>I am wondering how you guys go about getting down to the bottom deep.
Who goes down to the bottom box in the middle of the flow? I don't want to lift all those full supers!
>I went out for an inspection this past Saturday - and when I was finished inspecting the top deep - which was mostly honey - with some brood but not much, I went to try and remove the whole (top)deep to expose the bottom deep - I nearly broke my back - this thing was so heavy I could hardly lift it.
90 pounds. That's why I cut ALL my deeps down to mediums. A full ten frame medium only weighs 60 pounds. No one should be lifting 90 pounds. And to make it worse you need to set it down GENTLY so you don't squish bees. You can't even lift it let ALONE set it down gently. My hives are ALL mediums. NO deeps.http://www.bushfarms.com/images/TypicalHiveMyHive.JPG
In the picture, on the left is a "typical" hive as recommended in the books. From bottom to top it is: a bottom board, two deep boxes for the brood, a queen excluder, two shallow supers an inner cover and a telescopic cover. This is NOT what I typically run. A ten frame deep full of honey weighs 90 pounds. A medium full of honey weights 60 pounds. An eight frame medium full of honey weighs 48 pounds. The one on the right is one of my typical vertical hives. It's a slatted rack with some #8 hardware cloth for a bottom, four medium boxes for brood and honey (no excluder) and a migratory top with a shim on both sides to make a top entrance. Using all the same size frames greatly simplifies management as any honey can be used for winter feed and any brood found in the supers can be moved back down since the frames are all interchangeable. Leaving out the excluder helps prevent a honey bound brood nest and doesn't restrict the bees working the supers. It also saves having to have a bottom entrance because the drones can get out the top (no excluder to stop them).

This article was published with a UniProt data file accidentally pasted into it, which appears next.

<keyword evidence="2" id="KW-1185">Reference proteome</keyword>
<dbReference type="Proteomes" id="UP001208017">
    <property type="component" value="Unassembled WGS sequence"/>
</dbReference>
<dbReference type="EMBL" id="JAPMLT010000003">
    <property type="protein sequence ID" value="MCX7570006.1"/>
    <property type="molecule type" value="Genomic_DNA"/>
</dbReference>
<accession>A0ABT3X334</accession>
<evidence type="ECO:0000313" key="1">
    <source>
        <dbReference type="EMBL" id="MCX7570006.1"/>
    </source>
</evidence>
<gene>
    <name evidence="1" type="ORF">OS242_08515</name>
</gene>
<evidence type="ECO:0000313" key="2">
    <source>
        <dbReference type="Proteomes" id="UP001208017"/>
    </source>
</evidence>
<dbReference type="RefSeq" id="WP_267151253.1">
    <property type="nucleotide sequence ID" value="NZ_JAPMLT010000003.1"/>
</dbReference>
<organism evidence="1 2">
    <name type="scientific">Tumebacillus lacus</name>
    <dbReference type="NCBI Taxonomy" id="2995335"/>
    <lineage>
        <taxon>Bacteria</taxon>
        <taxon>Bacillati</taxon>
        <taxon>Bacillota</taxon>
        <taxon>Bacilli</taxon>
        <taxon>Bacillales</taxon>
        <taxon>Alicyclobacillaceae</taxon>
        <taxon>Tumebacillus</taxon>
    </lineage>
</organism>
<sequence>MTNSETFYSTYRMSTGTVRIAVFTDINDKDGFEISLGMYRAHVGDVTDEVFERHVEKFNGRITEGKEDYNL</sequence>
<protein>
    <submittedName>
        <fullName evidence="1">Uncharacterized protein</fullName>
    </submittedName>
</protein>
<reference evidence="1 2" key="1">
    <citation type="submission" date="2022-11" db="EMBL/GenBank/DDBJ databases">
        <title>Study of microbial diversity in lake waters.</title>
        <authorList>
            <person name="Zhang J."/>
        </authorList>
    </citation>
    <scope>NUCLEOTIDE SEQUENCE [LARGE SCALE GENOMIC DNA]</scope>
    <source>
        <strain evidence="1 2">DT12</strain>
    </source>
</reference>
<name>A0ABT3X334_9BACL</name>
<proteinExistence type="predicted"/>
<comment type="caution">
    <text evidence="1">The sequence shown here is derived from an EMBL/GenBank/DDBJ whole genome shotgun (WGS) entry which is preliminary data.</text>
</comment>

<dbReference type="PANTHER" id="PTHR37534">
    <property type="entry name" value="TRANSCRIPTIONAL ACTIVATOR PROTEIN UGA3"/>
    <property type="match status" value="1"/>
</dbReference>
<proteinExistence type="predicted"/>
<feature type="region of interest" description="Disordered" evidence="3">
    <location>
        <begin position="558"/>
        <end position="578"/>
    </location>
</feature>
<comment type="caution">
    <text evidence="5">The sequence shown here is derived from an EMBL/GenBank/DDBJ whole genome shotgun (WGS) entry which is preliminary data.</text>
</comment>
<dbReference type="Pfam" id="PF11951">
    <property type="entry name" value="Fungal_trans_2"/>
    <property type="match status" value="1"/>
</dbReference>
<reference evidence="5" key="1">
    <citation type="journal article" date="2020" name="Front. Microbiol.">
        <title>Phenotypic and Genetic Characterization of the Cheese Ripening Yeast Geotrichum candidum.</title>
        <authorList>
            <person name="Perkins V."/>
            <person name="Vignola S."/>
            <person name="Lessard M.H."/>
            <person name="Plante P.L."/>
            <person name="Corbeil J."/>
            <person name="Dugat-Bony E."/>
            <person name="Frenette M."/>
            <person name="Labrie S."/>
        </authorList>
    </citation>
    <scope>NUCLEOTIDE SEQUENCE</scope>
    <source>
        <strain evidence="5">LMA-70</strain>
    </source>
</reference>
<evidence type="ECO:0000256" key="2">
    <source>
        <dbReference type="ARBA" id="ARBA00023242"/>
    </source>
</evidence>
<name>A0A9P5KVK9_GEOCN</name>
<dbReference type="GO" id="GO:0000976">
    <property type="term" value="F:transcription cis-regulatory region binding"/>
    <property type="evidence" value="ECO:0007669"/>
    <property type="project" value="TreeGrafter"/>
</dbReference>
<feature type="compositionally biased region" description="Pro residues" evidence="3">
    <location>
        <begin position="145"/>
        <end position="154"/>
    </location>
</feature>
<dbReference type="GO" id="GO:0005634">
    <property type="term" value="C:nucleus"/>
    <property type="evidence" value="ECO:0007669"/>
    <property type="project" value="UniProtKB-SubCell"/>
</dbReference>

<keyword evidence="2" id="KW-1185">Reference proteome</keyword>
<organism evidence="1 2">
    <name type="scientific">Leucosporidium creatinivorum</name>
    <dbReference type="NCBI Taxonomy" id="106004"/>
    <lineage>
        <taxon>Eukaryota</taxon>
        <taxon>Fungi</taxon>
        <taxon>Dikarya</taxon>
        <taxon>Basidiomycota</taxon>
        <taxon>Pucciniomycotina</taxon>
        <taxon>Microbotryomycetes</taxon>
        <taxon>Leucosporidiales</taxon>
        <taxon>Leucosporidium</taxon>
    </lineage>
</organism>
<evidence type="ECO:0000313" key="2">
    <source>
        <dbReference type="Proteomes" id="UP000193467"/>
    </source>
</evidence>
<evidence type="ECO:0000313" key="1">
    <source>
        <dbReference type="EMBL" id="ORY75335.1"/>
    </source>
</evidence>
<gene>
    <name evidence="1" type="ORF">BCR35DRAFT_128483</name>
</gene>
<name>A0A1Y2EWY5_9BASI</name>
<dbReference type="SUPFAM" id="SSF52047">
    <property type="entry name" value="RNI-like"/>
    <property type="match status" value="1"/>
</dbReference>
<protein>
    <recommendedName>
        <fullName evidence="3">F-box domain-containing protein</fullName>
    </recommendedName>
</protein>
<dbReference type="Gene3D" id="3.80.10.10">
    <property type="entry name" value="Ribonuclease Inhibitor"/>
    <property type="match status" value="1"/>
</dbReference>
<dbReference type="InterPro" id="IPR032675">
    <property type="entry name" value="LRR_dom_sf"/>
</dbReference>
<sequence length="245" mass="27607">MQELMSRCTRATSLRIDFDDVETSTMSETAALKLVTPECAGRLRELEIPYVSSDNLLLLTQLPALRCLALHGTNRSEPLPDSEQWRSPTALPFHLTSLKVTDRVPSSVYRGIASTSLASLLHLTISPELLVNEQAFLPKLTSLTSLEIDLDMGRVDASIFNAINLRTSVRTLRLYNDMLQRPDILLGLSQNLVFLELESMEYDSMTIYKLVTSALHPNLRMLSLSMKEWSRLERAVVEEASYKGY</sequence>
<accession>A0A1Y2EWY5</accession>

>When I did get it removed the bees were in a pretty bad mood - and they were in such great numbers flying and hitting my veil - that I just put it back on top (barely making it) and didn't inspect the brood box. Not to mention the sweat dripping down and my clothes soaked you could wring them out.
Try a Golden Products bee suit.
It's ventilated all over.
>Can Any of you give me some help on making this inspection easier?
Wait until the honey flow is over. Change over to all mediums. Better yet all EIGHT FRAME mediums (48 pounds full of honey).http://www.bushfarms.com/images/EightTenEightHives.jpghttp://www.bushfarms.com/images/TenFrameToEight.JPG
Cut down all your deeps. Boxes and frames.http://www.bushfarms.com/images/DeepCutToMedium2.JPG
Better yet build a long hive:http://www.bushfarms.com/images/LongHive1.JPGhttp://www.bushfarms.com/images/LongHiveFront.JPG
And stop lifting boxes altogether.
>Please!.... also do any of you know of a video or DVD that shows hive inspections?
I don't think they will show much different than you tried to do. But yes, you can buy some nice videos on managing bees from www.beeworks.com